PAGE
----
When Nate says this to his mother at his father’s viewing, it’s a way to calm her down—telling her that his father and God both forgive her for cheating on her husband. But in hindsight, it’s hard not to read this as something that Nate truly believes, especially since he lives his life doing whatever makes him happy, regardless of how he treats others. As the series goes on, he’ll hurt family, friends, lovers and complete strangers, almost as if he knows that no matters what he does, everyone will ultimately forgive him for everything.

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6. The Wounded, “The Will” (Episode 1.02)
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Brenda: “Well, we’re all wounded. We carry our wounds around with is through life, and eventually they kill us. Things happen that leave a mark in space, in time. In us.”
Brenda says this to Nate while she’s giving him a massage, only days after meeting him, but it’s like she already knows exactly who this person is. Brenda is all about the body, the now, the tangible; Nate is all about the mind, the unreachable, past, present and future. He holds grudges for too long, he won’t let issues go and he picks at the scabs of the past, never letting his wounds heal. Some of Nate’s biggest wounds come from the way he lets the world weight too heavy on his mind. It’s no wonder that Nate’s downfall will be a wound inside of his head.

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7. Claire’s Angst, “The Foot” (Episode 1.03)
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Claire: “I wish that just once people wouldn’t act like the cliches they are.”
Particularly in the early seasons, Claire feels like she’s suffering in a world that she’s trying to find her way through, and one where she’s trying to find people she can relate to. With her boyfriend Gabriel, we see the first person outside of the family that she lets into her life and we watch as he almost immediately betrays her trust. Throughout the series, Claire will find love with people who keep their true selves hidden (Russell, Billy, etc.). It makes sense that the person she does actually end up with is completely honest about who he is, for better or for worse.

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8. What Cops Do, “The Foot” (Episode 1.03)
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David: “I don’t understand kids! When I was her age, I never would’ve taken a foot!”
Keith: “David, I can help. I’m a cop. That’s what I do for a living.”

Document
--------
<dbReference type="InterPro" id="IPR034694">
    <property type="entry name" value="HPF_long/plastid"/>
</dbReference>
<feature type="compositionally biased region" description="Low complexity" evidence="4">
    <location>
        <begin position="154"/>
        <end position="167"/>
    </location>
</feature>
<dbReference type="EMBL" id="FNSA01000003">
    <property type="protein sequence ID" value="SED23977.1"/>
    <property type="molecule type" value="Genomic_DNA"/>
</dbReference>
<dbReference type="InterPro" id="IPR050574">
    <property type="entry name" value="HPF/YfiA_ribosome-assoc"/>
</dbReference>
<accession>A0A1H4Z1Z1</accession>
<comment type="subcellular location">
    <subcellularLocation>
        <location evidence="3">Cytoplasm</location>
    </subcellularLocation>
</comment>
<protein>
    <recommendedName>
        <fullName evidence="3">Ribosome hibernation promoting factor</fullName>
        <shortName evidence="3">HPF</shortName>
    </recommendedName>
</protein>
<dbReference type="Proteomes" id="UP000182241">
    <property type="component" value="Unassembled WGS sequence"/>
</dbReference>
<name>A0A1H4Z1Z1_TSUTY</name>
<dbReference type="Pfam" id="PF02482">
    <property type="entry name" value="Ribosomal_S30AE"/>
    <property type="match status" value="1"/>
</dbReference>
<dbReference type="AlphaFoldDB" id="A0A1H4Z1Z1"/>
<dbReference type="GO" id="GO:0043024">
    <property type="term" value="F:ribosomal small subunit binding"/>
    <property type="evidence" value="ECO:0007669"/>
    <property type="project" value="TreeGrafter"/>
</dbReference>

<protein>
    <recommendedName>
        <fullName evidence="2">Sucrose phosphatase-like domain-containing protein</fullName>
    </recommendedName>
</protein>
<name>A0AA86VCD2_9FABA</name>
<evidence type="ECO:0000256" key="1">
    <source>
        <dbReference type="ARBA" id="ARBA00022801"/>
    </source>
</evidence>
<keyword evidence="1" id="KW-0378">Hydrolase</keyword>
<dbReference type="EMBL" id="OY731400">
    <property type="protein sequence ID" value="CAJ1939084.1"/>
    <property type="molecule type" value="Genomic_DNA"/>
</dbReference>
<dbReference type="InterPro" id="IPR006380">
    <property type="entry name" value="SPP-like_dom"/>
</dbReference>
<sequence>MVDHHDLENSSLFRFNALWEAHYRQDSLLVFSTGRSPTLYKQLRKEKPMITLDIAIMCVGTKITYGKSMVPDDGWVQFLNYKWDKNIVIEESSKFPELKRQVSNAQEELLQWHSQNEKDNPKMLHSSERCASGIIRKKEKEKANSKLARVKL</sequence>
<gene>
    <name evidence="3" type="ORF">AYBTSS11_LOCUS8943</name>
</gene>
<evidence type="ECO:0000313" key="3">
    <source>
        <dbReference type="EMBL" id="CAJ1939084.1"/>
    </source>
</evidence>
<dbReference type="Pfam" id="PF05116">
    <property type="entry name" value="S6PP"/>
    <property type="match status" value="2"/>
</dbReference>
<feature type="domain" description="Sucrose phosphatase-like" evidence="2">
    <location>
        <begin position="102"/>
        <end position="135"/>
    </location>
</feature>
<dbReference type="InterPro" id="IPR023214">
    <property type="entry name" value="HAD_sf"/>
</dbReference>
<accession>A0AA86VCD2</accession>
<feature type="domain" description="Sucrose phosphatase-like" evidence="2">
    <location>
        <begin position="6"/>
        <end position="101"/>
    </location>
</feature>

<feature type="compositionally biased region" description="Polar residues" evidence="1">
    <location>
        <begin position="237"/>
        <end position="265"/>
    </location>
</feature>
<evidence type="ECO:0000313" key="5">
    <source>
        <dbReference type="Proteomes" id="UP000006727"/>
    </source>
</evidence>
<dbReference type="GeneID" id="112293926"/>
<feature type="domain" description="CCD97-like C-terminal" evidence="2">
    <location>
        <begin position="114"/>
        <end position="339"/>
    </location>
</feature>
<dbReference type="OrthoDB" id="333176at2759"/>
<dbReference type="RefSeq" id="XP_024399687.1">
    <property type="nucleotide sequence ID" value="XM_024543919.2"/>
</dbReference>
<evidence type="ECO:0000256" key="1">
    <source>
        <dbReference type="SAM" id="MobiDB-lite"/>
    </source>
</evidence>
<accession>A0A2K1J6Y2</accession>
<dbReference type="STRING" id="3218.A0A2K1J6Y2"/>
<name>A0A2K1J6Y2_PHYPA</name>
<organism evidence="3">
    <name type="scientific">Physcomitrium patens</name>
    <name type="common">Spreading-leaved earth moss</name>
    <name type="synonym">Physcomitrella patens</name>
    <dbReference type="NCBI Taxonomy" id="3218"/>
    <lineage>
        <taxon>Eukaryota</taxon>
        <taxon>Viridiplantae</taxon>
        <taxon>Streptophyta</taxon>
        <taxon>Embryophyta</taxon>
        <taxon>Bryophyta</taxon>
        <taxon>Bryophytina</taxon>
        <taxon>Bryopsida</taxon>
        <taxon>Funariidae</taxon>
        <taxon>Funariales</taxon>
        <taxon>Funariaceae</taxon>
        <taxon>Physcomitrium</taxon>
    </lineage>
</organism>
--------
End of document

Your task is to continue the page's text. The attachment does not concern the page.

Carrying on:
David: “You find feet?”

Despite the many problems they have in their relationship, Keith and David are really the only strong romantic relationship we have at the beginning of Six Feet Under. While David is afraid about coming out to his family, Keith is always there (even when they’re separated) to try and help him and his family in any way he can. True love to Keith, apparently means helping his boyfriend’s sister find the severed foot she stole.

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9. Keith and David, “The Foot” (Episode 1.03)
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Keith: “When someone sees you as you really are and wants to be with you, that’s powerful.”
Six Feet Under was a show concerned with whether or not one person can ever really know another. If a person you love dies today, how much can you really know about the person, now that they’re gone? When Keith tells Claire this, it’s because he knows he’s found that with David—a closeness with someone who loves you for you. Everyone else in the show struggles with who they are and who they want to be with, or trying to find that person who can complete them, but Keith seems to know that David always loves him for Keith, and not for being, you know, “big black sex cop.”

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10. Emotional Undertakers, “Familia” (Episode 1.04)
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Brenda: “No mistake, you guys are undertakers. You take every fucking feeling you have, put it in a box, and bury it.”
Having barely spent any time with the Fisher family, Brenda has already nailed down the biggest problem they have. By the end of the first season, the Fishers will become more open with each other, but it still takes the entire family so much cajoling to get them to even mourn the loss of Nathaniel Sr. Brenda won’t become a therapist for several seasons, but early on she acts as the faux therapist that the Fishers need, moving them towards a healthier place through Nate, and his return to the funeral home.